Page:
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Complainant Name:
Mrs Janet M Rutherford

Clauses Noted: 3, 4

Publication: Scottish Daily Express


Mrs Janet M Rutherford of Glasgow complained that The Express (previously Scottish Daily Express) carried a photograph of, and published details about, her 15 year old daughter in a piece on 10 June 1996 headlined "Mystery of CJD victim" thereby invading her daughter's and the family's privacy, in breach of Clause 4 (Privacy) of the Code of Practice. The complainant also raised complaints of harassment under Clause 8 (Harassment) of the Code.

The complainant's daughter was described in the article as "Britain's youngest alleged CJD victim" who, her friends said, was "virtually a vegetarian". Her Consultant, an expert neurologist, had appeared six weeks previously on television, not naming his patient but confirming his diagnosis and that she had a "predeliction" for hamburgers. The article therefore cast doubts on the diagnosis.

The complainant said that the name and photograph of her daughter, diagnosed as a CJD victim (although her daughter was herself unaware of the diagnosis) had been published without her daughter's permission or that of her parents who had made it quite clear they did not wish to be interviewed.

The newspaper reported that another publication had named the patient the day before and in addition it was further published by the Press Association wire service during the course of the same day. The photograph published by it had been supplied by the patient's friend. The newspaper considered the story one of intense public interest in the then climate of fear about CJD; it had wished to set straight the previous erroneous views about the patient's lifestyle (eating hamburgers).



The Commission considered the newspaper's explanation that these details were already in the public domain was insufficient when they had only become so the previous day. While the Commission had some sympathy with the newspaper's eagerness to publish along with other newspapers which were likely to carry the story, it was nonetheless unacceptable to breach the Code in this way simply because somebody else had done so.

The Commission considered that publication of the identity of a patient was not essential to informing the public of the vital information about the illness and diagnosis, and indeed any doubts about the diagnosis. The Commission also considered that the newspaper should have taken it as an indication that the family did not wish personal details about their daughter's life and situation put further into the public domain by their obvious reluctance to talk, regardless of information which was more readily obtained from non-family members.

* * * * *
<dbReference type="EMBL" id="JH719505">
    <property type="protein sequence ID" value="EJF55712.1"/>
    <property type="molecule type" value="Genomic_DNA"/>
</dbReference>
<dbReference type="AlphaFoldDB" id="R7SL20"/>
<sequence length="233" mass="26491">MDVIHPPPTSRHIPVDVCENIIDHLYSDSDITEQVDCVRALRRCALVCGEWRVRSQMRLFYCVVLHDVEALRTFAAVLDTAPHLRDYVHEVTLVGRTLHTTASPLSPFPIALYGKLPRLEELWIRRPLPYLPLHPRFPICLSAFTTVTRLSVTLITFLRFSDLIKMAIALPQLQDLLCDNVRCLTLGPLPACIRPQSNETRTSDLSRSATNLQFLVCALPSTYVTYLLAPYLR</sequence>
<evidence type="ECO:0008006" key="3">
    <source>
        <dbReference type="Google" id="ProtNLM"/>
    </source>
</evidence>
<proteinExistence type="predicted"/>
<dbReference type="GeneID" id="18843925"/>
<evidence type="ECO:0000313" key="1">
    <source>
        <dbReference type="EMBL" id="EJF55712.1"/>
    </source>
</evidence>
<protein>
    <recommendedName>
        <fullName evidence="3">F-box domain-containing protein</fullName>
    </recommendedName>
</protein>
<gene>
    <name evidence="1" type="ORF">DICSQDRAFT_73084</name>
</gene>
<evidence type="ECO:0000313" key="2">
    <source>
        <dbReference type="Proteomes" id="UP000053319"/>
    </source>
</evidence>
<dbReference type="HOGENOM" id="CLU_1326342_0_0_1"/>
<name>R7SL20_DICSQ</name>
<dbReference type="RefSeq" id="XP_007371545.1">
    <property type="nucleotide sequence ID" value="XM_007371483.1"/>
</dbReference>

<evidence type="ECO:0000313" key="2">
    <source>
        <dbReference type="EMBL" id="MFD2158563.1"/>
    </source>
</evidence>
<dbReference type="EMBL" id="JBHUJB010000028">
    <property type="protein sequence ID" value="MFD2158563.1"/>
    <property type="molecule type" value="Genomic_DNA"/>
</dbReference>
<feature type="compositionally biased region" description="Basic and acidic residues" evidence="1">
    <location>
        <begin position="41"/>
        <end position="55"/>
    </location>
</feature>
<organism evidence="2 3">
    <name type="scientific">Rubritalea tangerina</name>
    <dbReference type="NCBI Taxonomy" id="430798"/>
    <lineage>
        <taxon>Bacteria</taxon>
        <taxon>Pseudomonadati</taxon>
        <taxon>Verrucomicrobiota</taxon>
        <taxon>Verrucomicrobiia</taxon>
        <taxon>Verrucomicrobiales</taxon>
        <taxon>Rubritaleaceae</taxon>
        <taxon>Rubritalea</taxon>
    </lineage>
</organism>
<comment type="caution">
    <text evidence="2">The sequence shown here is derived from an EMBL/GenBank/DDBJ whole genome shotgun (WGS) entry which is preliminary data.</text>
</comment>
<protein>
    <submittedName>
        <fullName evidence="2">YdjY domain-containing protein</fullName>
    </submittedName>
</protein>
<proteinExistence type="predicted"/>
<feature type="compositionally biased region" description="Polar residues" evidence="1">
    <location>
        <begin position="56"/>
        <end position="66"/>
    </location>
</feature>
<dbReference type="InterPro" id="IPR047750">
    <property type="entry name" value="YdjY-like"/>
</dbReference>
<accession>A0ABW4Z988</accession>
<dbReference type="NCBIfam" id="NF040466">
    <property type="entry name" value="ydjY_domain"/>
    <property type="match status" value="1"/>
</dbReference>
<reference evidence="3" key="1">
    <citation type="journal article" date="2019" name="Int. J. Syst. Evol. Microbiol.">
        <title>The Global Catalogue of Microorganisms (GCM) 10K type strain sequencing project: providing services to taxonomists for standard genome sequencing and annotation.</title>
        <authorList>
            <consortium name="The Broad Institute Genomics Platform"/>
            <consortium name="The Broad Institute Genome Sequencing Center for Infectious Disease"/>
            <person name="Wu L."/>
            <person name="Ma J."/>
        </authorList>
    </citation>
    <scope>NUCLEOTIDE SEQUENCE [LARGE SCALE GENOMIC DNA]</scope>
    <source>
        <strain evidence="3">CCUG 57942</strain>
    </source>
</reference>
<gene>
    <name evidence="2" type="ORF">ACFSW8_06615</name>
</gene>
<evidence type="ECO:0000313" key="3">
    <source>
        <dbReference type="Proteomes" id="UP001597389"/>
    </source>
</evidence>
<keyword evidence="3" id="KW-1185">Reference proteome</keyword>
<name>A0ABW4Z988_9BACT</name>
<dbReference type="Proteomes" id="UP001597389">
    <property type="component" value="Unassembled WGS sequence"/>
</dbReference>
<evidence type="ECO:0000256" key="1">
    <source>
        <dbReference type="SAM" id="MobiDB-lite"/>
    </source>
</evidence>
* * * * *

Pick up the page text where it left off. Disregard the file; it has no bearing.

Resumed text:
The complaint of intrusion into privacy was upheld.

The complainant also described what had been a period of intense media interest resulting in constant press presence near her home and her daughter's school for nearly two weeks. However, it had been impossible to identify individual press representatives. The newspaper gave its account of its representatives' visits and attempted communications with the complainant's family, which included parking outside the family home for two hours on the day before publication, posting two notes through the letterbox and a number of unsuccessful attempts at reaching the family by telephone. Information had been sought from the complainant's husband and from her daughter's friends. The Commission did not consider this was clear evidence that the newspaper representatives had breached Clause 8 (Harassment) of the Code and made no finding on this part of the complaint.

Against that background, the Commission was concerned to learn of the harassment experienced by the complainant and her family from repeated and uninvited approaches at home, in person and by telephone, at the workplace and at her children's schools.

It noted that such pressure inevitably resulted from the combination of a few enquiries from each of many sources - and while it found no clear evidence of harassment from this newsaper, had much sympathy with the complainant. The Commission believed that this was an example of what was effectively collective (if unintentional) harassment - which could occur when a large number of enquiries from different sources were being made of people who found themselves at the centre of an interesting news story.

While in this case the Commission did not find evidence to justify criticising this or any other individual newspaper, it would not hesitate to do so if in a future case it became apparent that an individual newspaper or reporter either played a leading part in unjustified collective harassment or did not desist when personally asked to do so.


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